** Not true of all DMM models.


Some use triangular signal, other Dirac comb.
They sample the signal and then computation and mathematical process.


** Total, absolute, ****ing bull****.


The older one (AMM) were making true measurement with a rectifier and a
filtering cap.


** Not true either - average rectified value, not peak is used.


This is particularly obvious in Amperemeter operations.


** The only thing obvious is this ****wit top poster is an escapee from a nut house.



...... Phil





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On 7/9/19 5:02 AM, Look165 wrote:

Phil Hobbs a √©crit le 09/07/2019 √* 00:16¬*:
On 7/8/19 2:04 PM, Look165 wrote:
I got a problem measuring efficienty on an SMPS unit.

The meter I used was indicating about 50% which was absurd.
I brought my personal old analog meter, it said about 85% !
That's why I don't like todays's meters.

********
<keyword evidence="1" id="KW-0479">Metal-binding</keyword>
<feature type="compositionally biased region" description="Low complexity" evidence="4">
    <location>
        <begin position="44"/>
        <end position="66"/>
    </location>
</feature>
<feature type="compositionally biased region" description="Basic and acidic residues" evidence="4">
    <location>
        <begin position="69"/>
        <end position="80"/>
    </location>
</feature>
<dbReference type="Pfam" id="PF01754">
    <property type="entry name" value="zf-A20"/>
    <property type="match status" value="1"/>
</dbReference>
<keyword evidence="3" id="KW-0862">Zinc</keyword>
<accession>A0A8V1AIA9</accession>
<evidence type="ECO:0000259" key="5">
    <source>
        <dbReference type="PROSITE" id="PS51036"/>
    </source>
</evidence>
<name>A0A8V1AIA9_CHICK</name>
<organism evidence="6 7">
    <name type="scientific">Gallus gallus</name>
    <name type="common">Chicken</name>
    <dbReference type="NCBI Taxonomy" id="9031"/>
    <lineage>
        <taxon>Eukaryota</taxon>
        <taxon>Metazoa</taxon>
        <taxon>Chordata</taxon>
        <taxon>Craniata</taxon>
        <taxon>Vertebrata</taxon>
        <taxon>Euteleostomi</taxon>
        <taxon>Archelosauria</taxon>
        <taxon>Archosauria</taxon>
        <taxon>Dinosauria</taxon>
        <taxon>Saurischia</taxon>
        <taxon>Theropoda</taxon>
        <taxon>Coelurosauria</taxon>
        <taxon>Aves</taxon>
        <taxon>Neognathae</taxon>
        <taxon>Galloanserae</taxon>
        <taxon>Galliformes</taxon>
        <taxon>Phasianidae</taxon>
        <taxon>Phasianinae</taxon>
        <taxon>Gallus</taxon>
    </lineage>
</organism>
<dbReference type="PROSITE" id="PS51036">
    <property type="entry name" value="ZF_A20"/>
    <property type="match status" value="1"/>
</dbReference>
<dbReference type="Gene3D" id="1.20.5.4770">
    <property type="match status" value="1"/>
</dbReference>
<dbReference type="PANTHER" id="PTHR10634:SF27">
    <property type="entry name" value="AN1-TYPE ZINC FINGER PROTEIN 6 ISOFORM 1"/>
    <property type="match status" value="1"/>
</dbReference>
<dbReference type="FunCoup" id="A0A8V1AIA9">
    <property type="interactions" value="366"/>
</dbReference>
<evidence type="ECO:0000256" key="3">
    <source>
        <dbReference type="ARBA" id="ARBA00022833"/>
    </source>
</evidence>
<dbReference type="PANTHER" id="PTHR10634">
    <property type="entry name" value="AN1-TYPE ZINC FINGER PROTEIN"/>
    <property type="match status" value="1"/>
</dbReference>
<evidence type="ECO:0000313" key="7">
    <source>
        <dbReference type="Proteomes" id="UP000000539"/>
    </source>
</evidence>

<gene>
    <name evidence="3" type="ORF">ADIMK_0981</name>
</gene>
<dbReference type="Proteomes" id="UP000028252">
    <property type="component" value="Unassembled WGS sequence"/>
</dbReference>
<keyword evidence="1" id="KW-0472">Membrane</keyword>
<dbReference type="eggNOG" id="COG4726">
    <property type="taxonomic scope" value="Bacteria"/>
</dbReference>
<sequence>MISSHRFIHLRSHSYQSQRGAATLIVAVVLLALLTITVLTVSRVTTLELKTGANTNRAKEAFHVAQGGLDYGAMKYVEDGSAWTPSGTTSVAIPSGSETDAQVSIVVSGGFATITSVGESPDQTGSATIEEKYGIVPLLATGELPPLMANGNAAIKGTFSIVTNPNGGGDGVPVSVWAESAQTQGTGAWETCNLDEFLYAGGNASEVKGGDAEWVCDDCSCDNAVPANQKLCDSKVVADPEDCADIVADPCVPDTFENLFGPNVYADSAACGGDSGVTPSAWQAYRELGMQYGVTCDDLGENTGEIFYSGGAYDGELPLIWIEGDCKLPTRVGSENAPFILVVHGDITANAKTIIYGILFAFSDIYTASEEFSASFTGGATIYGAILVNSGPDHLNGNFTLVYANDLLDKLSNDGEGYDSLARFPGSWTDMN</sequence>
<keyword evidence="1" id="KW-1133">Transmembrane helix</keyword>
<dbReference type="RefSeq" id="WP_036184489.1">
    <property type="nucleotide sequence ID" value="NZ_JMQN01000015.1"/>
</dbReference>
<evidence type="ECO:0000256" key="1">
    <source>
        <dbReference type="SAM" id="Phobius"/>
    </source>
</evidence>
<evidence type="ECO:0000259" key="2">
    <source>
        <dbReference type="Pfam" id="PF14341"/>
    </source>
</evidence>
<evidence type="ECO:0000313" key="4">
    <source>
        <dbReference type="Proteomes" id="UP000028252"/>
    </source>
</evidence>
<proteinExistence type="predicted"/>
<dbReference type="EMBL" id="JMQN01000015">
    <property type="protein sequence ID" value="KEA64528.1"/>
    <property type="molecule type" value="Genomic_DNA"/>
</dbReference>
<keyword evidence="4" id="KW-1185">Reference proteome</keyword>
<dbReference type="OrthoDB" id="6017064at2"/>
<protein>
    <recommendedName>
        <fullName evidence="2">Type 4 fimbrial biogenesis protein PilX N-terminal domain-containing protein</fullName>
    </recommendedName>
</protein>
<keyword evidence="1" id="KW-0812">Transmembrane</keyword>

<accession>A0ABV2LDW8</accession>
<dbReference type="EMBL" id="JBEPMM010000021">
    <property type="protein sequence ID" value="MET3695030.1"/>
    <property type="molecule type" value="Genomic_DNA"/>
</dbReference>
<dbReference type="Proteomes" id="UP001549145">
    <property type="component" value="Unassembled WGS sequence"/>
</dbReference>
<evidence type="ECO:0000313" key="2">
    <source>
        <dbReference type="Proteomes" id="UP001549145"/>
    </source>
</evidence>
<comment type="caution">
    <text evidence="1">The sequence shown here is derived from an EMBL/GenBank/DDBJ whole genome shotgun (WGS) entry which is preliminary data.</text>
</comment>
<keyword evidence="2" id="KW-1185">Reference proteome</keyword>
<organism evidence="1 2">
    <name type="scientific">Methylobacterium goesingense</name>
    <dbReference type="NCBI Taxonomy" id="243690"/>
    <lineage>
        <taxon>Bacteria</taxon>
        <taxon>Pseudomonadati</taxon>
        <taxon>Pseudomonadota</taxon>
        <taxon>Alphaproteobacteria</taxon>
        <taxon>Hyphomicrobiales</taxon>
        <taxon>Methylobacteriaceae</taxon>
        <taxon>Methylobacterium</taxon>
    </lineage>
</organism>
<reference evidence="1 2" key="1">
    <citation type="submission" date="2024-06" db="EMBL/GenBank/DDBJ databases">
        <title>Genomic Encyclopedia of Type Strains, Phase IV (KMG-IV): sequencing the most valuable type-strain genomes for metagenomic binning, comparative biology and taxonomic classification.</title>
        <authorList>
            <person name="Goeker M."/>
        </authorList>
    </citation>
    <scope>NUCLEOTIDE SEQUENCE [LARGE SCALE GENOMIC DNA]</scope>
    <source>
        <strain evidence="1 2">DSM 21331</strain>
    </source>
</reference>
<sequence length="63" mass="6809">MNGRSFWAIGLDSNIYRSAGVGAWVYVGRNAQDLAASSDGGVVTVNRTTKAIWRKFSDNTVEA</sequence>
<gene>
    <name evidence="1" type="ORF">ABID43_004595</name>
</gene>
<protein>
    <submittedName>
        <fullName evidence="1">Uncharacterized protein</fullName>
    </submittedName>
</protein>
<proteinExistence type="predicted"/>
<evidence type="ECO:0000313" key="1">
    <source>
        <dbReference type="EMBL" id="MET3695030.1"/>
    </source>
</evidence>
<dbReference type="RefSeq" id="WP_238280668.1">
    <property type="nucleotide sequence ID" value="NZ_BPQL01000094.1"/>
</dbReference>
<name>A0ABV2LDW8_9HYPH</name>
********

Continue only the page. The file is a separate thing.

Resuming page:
You can get a true-RMS meter for way under $50.


NO ; with today's DMM the value is only true with sine wave.
Some use triangular signal, other Dirac comb.
They sample the signal and then computation and mathematical process.
The older one (AMM) were making true measurement with a rectifier and a
filtering cap.

This is particularly obvious in Amperemeter operations.


You're cracked. (Plus you top-post.)

Rectifier + filter is _not_ a true-RMS meter.

https://www.walmart.com/search/?cat_id=0&query=true+rms+multimeter

Cheers

Phil Hobbs

--
Dr Philip C D Hobbs
Principal Consultant
ElectroOptical Innovations LLC / Hobbs ElectroOptics
Optics, Electro-optics, Photonics, Analog Electronics
Briarcliff Manor NY 10510

http://electrooptical.net
http://hobbs-eo.com

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Default Full wave voltage reading

On Monday, 8 July 2019 18:17:32 UTC+1, Bob Engelhardt wrote:
On 7/8/2019 10:56 AM, John Robertson wrote:
...
I'd use a 'scope and do the math if the readings are critical and you
can't afford a proper AC meter


The readings aren't at all critical - a single-digit correction factor
would be good enough.

I wonder if the meter reading has a consistent relationship to the RMS
value. E.g., if the meter always used the peak value, the actual value
would simply be 0.7 the read value. If it was consistent, I could
calculate the correction factor by measuring the peak on a scope. But I